By Oluwafunmilayo Oyatogun.
Happy INDEPENDENCE Day to fellow Nigerian Eagles. Nigeria can be a beautiful country and we’re proud to be Nigerians. On our 52nd anniversary, it is easy to lament about everything that is wrong with our country but we’re counting our blessings, whether few or many, and keeping the Nigerian hope alive.
10 Reasons to Love Nigeria:
- We’re clearly a fascinating country – We seem to be constantly under the watch of the rest of the world. We’re not proud of some of the things that we’re known for but some others just keep us wondering whether or not we’re just fascinating. From BBC tireless part-umentaries to the ‘Nigerian accent’ to the surge of Chinese people and things, something about Nigeria keeps the rest of the world prying in our business.
- Goat meat is not a foreign concept – I hurt when non-Nigerians squirm and shudder at the mention of goat meat. And more than goat meat: snails, suya, nkwobi, isi-ewu, kunu, zobo, edikaikong, ewedu…I could go on…Nigerians have some of the best food around. We don’t play around with the quality of our food and it is something to be proud of.
- Warri – When all else fails, Nigerians will pull through because a large percent of our sense of humor is hinged around Warri. Comedy and comic relief never lack in Nigeria and when stress and frustration takes away one day from our lives, the comic relief on stage or on the streets cancels it out.
- Absence of ‘Natural Disasters’ - God is kind; he spared us the natural disasters because he figured we’ve got enough already. We are our own worst vices and best virtues because we don’t have to worry about uncontrollable natural disasters. Heavy rainfall isn’t a disaster until it turns to a flood. Many of our problems are man-created or induced by our anthropocentric excesses (like climate change) so we have all it takes to turn things around.
- We are so many – It can’t get any worse. Whether giant or agbaya, we’re big and that can only be a good thing. If we harness our population of 160-million-and-counting and the diversity that comes with this number, it’ll pay us. We can’t get rid of our people so we have to work with what we’ve got.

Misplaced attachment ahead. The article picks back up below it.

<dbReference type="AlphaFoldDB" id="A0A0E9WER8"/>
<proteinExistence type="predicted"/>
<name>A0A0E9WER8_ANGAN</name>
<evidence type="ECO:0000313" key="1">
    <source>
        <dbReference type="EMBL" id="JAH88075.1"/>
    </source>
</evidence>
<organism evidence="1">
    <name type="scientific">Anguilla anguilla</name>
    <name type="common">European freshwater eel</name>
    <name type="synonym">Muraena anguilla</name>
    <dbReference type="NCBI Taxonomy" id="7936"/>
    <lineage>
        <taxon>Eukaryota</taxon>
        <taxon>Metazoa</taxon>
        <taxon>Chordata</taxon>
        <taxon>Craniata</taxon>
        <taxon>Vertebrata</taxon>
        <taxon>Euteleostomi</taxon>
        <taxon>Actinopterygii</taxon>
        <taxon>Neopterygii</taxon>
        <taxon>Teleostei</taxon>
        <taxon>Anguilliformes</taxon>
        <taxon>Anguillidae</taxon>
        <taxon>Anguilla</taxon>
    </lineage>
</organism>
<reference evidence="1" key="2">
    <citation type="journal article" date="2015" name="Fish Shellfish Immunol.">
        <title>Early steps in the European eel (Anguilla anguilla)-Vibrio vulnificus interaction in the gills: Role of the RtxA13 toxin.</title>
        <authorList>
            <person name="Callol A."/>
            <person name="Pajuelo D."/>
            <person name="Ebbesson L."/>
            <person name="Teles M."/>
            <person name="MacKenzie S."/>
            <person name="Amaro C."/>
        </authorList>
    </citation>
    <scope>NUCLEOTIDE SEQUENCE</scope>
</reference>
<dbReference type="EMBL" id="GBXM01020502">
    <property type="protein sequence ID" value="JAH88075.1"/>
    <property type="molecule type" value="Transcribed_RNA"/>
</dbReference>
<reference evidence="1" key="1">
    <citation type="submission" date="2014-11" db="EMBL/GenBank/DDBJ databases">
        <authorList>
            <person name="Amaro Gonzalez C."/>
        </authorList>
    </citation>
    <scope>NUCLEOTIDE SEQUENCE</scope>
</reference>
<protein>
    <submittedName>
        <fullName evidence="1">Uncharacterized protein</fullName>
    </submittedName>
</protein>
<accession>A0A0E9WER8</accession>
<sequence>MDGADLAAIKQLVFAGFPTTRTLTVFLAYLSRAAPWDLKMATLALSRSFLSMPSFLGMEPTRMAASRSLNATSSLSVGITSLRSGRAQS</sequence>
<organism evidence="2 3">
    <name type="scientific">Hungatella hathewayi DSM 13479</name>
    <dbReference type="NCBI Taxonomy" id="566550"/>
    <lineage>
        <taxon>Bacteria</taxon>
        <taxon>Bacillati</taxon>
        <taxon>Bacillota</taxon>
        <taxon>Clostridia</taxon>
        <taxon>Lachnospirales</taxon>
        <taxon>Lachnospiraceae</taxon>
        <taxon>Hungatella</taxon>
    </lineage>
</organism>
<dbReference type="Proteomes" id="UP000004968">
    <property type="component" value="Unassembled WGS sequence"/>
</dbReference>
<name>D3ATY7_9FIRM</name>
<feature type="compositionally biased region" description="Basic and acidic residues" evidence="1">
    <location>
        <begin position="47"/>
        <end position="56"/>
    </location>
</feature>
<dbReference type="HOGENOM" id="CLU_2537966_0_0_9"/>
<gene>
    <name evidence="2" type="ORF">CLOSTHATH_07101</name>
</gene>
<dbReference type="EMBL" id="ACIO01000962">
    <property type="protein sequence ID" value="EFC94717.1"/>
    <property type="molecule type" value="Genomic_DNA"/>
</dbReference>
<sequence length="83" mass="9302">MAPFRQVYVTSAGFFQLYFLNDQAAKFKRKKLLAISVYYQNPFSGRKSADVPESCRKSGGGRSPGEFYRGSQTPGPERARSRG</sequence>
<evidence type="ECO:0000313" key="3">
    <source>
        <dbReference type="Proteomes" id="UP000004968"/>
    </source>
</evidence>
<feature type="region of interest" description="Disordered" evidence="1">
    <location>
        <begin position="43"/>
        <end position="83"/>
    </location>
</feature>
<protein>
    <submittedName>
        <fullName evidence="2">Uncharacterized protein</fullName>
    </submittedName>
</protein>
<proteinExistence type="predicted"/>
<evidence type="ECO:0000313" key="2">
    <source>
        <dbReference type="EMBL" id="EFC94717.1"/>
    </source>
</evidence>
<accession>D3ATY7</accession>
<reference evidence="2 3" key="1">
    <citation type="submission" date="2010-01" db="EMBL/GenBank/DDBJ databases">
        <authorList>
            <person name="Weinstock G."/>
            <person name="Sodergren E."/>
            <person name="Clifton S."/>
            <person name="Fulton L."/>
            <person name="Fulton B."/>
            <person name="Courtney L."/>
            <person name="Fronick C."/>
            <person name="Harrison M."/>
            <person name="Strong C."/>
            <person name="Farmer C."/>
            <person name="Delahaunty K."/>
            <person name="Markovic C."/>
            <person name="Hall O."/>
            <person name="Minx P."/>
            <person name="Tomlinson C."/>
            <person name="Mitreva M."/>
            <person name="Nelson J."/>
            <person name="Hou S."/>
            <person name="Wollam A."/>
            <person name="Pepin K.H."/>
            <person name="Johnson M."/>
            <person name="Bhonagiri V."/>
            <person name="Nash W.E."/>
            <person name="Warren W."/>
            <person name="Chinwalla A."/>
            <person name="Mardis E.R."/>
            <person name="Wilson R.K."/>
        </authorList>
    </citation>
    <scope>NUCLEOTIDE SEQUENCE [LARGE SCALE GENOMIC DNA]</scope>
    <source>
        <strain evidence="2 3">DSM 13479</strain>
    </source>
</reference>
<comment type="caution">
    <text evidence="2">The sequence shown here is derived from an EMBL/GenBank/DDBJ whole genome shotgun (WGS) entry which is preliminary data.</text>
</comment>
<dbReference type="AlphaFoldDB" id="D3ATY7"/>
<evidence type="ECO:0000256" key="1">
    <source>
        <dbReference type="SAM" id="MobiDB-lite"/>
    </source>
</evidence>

- The irony – Nigeria is organized chaos. There are skyscrapers sitting right beside wooden sheds in Marina and across West Africa’s longest bridge, there’s an entire village built on stilts and murky waters. Even our flag is an irony. But there’s hope. The same country that’s classed in the Third World has produced some of the most intelligent, industrious, successful and wealthiest people and initiatives. Oh and against all odds, we’re still together. Amazing.
- The people and the Internet – All those who have in one way or the other made sense of the nonsense that we see sometimes with Nigerians and the internet.
- The Music and Dance – From Asa to Siji to Davido to Tiwa Savage to Tuface to the women shaking their waists in church, the Nigerian spirit comes out in our music.
- Our vocabulary – Isn’t it amazing how everything taller than a child is a jeep and everyone who isn’t brown or black is white? Isn’t is amazing how okadas are called machines, nails polishes are called cutex and we say dress to mean sit properly.
- There’s only one way out and that’s up.
Oluwafunmilayo Oyatogun is a young Nigerian who believes in the future of Nigeria and Africa. She studied for double Bachelors’ in Environmental Studies and Geography and enjoys working for the environment and sustainable development. She founded and is the CEO of Bailiff Africa, Africa’s youth-run environmental and sustainable development organization. She’s an avid lover of books, art, culture, incense, tea, writing and travel. She may be contacted on Twitter at @RubayoIbin and by e-mail at firstname.lastname@example.org and email@example.com.